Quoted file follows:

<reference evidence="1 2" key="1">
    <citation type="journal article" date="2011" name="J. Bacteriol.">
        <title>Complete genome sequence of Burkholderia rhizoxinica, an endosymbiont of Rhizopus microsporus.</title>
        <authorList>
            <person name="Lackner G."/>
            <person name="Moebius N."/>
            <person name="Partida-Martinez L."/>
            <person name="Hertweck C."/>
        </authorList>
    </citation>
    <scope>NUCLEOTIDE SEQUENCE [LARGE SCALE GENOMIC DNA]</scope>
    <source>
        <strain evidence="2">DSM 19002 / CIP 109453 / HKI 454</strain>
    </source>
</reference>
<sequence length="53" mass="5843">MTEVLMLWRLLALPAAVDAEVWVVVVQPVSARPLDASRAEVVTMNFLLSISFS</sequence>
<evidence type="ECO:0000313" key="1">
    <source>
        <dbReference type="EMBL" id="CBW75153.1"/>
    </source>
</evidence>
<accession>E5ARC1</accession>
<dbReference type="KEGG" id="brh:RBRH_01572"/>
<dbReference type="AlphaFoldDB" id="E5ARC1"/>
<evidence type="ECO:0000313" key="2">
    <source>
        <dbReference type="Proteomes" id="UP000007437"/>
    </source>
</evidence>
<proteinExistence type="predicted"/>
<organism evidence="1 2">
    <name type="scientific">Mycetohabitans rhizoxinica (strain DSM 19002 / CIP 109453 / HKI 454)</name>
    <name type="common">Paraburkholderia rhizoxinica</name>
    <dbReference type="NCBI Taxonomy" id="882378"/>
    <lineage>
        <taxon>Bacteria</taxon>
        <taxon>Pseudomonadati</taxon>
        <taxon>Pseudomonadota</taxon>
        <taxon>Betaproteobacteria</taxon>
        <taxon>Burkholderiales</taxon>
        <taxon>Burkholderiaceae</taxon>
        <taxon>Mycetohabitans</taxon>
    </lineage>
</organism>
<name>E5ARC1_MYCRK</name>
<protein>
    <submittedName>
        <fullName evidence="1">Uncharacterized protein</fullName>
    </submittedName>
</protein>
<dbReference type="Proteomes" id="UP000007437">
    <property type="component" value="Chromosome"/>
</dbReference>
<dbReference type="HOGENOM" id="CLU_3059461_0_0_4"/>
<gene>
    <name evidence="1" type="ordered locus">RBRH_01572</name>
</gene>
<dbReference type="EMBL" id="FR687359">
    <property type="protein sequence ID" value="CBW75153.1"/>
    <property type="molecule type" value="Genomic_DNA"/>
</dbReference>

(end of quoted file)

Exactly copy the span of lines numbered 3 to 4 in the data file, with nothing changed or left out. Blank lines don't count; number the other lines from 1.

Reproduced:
        <title>Complete genome sequence of Burkholderia rhizoxinica, an endosymbiont of Rhizopus microsporus.</title>
        <authorList>